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Computer Security... 

Cyber Crime is becoming a major world wide problem.  You need to protect your personal information from a wide range of attacks, from viruses and telephone scams.  It is vital, therefore, that you have an efficient anti-virus package with a good firewall installed on your PC. 

However, it doesn't matter how good your anti-virus software is, if you give someone permission to access your PC remotely, whether by clicking on a link contained in an email or by allowing remote access, they will be able to bypass whatever security you install!

You should always follow these simple rules...

  • Never allow anyone to remotely access your PC unless you explicitly trust them.  DO NOT ALLOW ANYONE WHO TELEPHONES YOU OUT OF THE BLUE TO REMOTELY CONTROL YOUR PC NO MATTER HOW GENUINE THEY SOUND. 

  • Always install a good quality Anti-virus package.  We recommend Bullguard, but Norton and Kaspersky are also very good.  The free packages, such as AVG and Avast offer good, but basic, protection - remember when it comes to PC security you get what you pay for.

  • Install Malwarebytes free anti-malware software.  Malwarebytes offer both free and a paid for packages.  Their paid for package does offer excellent all round protection.  Malwarebytes is an excellent backstop, finding malware and viruses that the main packages often miss.


  • Never open attachments unless you are expecting them. Remember some viruses will appear to come from people who you know and trust. Get your correspondents to email a confirmation email first.  Be suspicious of emails from UPS, FEDEX or other companies giving details of parcel deliveries, purchase orders or invoices you are not expecting - a common way of distributing Ransomware.

  • A lot of people share jokes, cartoons and funny animation and send them to each other in emails. Most are fine but some will be infected.  It is safer to ask people not to include you in their distribution list.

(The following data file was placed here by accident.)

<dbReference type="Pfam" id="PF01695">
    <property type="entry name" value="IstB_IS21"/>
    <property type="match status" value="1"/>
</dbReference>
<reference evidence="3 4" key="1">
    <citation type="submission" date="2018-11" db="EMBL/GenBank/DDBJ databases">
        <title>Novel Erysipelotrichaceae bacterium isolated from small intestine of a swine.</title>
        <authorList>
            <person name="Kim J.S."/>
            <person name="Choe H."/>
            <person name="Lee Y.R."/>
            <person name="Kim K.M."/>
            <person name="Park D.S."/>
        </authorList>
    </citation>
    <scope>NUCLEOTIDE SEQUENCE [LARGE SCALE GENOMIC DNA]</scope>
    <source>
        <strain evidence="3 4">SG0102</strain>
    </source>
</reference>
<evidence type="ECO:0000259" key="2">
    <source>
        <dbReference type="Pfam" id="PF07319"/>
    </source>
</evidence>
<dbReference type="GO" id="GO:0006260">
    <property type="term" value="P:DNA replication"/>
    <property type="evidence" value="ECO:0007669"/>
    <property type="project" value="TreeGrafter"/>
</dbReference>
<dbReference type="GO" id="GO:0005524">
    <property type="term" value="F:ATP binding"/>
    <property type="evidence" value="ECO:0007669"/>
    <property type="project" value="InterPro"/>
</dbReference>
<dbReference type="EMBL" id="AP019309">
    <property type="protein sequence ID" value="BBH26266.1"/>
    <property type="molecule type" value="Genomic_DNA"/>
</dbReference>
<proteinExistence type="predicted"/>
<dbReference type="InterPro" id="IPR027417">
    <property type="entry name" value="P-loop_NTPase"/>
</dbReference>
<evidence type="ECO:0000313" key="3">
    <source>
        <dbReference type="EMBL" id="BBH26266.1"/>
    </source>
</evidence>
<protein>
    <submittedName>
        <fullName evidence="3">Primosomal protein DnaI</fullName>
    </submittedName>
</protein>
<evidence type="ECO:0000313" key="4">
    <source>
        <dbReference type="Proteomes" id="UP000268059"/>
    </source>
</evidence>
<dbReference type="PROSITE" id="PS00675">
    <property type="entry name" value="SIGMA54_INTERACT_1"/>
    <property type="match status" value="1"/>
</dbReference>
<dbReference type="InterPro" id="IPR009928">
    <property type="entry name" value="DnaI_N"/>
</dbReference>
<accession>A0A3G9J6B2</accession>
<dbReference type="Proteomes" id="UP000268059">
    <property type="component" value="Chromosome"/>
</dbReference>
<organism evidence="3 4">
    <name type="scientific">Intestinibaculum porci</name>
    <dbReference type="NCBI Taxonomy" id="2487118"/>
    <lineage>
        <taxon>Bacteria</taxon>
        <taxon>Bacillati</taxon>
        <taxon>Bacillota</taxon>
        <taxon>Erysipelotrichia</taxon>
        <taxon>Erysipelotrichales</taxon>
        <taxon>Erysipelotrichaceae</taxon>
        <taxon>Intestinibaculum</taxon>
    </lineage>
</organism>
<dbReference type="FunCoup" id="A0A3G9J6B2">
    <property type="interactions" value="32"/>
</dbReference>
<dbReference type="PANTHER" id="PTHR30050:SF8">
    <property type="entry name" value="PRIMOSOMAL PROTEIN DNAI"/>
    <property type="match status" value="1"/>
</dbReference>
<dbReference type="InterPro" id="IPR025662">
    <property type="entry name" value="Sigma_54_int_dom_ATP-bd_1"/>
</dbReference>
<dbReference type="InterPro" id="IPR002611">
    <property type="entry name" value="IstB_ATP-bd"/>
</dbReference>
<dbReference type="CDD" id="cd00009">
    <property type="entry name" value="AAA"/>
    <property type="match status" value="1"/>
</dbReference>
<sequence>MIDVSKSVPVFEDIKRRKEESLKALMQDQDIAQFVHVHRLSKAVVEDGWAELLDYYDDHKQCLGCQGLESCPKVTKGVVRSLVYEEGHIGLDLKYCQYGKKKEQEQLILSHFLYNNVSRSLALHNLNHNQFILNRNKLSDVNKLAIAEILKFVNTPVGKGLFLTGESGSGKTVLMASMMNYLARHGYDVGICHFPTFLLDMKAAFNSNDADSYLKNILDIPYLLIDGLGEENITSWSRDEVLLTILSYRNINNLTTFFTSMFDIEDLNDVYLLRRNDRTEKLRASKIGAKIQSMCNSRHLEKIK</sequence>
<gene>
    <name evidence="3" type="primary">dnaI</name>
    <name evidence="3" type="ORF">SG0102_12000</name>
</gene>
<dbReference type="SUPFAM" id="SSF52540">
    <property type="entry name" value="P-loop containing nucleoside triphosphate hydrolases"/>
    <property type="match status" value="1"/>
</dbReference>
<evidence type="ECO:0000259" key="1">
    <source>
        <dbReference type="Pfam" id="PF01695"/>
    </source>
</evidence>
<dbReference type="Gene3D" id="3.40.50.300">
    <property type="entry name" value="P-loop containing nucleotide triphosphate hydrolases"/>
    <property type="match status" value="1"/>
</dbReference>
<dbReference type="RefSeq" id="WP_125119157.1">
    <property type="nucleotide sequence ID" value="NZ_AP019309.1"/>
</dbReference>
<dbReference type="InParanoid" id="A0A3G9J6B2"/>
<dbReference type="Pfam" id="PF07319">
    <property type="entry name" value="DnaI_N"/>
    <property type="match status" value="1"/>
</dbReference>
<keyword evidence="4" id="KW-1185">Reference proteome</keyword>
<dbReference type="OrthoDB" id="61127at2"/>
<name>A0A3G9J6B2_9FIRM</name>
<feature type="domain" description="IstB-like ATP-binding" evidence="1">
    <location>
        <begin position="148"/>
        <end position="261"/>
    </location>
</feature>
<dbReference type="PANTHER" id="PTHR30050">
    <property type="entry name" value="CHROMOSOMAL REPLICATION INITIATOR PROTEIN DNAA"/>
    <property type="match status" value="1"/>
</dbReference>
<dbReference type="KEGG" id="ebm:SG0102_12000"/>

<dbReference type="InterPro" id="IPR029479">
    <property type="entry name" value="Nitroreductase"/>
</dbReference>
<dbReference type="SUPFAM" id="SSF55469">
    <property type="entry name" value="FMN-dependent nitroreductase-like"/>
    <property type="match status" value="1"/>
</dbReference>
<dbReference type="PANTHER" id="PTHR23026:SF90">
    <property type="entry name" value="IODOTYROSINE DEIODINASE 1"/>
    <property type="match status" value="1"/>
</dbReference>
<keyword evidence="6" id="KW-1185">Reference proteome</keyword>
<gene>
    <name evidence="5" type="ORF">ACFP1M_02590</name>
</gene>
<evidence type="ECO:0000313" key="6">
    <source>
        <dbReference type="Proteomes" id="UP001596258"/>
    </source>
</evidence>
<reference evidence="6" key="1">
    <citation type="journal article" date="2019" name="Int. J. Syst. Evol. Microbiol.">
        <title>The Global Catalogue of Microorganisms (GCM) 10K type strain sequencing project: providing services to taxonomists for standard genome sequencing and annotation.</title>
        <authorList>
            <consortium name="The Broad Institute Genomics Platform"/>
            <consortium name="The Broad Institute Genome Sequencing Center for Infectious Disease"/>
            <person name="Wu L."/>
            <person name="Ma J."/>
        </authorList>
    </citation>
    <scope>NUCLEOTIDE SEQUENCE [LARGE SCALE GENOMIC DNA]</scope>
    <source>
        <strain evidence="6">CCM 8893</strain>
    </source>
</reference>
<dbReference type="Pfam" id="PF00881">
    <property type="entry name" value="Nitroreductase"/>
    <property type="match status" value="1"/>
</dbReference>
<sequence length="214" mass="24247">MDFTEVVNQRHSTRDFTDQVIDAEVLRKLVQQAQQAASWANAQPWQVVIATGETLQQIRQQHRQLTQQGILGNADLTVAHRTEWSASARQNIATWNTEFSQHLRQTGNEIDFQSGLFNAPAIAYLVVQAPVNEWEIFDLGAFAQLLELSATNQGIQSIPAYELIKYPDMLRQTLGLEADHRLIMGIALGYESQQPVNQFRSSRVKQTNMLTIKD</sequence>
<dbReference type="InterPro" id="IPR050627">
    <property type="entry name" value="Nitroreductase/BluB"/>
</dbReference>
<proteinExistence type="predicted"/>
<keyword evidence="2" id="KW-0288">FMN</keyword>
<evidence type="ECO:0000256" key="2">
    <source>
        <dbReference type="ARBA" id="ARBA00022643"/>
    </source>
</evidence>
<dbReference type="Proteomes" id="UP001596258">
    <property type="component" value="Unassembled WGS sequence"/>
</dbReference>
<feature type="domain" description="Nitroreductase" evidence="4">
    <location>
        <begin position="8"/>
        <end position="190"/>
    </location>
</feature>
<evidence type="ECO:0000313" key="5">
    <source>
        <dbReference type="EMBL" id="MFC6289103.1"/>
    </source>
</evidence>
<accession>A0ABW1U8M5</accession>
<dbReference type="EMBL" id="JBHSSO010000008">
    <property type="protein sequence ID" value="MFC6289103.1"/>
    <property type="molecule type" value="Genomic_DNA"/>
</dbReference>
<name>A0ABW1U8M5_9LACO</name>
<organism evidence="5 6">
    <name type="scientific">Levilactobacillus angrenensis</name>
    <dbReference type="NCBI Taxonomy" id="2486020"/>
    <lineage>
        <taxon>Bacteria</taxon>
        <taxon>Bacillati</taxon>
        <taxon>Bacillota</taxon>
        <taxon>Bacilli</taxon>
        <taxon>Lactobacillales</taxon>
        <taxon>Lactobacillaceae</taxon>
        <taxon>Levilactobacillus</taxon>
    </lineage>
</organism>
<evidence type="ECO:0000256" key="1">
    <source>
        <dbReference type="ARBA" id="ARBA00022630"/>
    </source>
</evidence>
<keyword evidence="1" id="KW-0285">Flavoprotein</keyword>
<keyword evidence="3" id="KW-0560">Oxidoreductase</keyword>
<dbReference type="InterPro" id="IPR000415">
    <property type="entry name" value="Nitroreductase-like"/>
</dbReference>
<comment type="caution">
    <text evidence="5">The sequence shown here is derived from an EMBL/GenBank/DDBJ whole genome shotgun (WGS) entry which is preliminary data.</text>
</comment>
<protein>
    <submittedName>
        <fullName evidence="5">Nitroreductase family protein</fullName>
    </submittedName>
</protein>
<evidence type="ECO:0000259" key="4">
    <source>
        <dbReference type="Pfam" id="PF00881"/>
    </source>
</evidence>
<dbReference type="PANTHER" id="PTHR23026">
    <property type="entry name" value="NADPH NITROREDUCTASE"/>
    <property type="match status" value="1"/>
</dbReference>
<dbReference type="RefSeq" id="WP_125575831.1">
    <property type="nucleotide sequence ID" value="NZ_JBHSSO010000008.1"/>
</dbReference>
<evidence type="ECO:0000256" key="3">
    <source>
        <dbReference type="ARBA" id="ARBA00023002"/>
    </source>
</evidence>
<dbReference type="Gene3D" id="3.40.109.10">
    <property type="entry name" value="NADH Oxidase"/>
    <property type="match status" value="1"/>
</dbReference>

• Look at the wording of emails carefully. Many (if not most) virus infected emails come from people whose first language is not English - look out for poor grammar, wrongly used or mis-spelt words etc.

  • When deciding on an email address avoid using your name, e.g. avoid Spammers often randomly put first and second names together with common ISP addresses. Use a nickname or alias, e.g. This will reduce the incidence of spam if nothing else.

  • Choose a 'strong' password.  Passwords should be 8 characters or longer and comprise of a mixture of uppercase and lowercase letters,  numbers and symbols.  Avoid peoples or pets names, parts of your address, birthdates etc. because they are too easy to guess.  Never use the same password on every site you visit.  It is probably impossible to have a different password for every site you visit. At the very least, use different passwords on shopping sites or on-line banking sites.

  • Only give out your email address to people you trust - make sure they also run Anti-Virus software.

  • If you run a network, never 'map' a network drive. Some viruses are 'network aware' and will treat a mapped network drive as a local drive and so infect it.  In some cases you cannot avoid using 'mapped drives'.  It is particularly important, in that circumstance, that you maintain strict discipline, as far as PC security is concerned.

  • Be careful what you download from the web - pirated music and software from sharing sites is frequently infected.

  • Microsoft issues updates to Windows weekly.  These updates include security improvements which are vital to keeping your PC secure.  Never turn off Windows Updates.

For the latest information and advice, or to report an attack on your PC visit  Actionfraud UK is a website setup by Police in the UK to help combat on-line fraud.

Telephone Scams...

It is becoming more common for fraudsters to telephone unsuspecting people claiming to have identified a problem with their PC and offering to fix it.  They download a small program that enables them to remotely control your PC.  Whilst doing so, they have pretty much unlimited access and are able to copy files to their own computers without you knowing they are doing so.  They can also install viruses or software that locks your PC until you pay them an 'unlocking' fee.  Frequently, they install software that searches your PC for credit card or back account details. 

The reality is that  it is impossible for anyone to tell that your PC is faulty or is infected with a virus.  IF ANYONE TELEPHONES YOU OUT OF THE BLUE CLAIMING THEY HAVE DETECTED A PROBLEM WITH YOUR PC SIMPLY PUT THE TELEPHONE DOWN.

Ransomeware overview...

Many fraudsters distribute viruses via email.  They either attach a file to the email, which infects your PC when you open it, or insert a link in the email which takes you to an infected website.  These viruses can either encrypt your hard drive stopping you from accessing your documents, photos, email or programs without paying a fee.  This is called ransomware and is becoming very common.  Once your hard drive is encrypted there is nothing that can done to recover your data.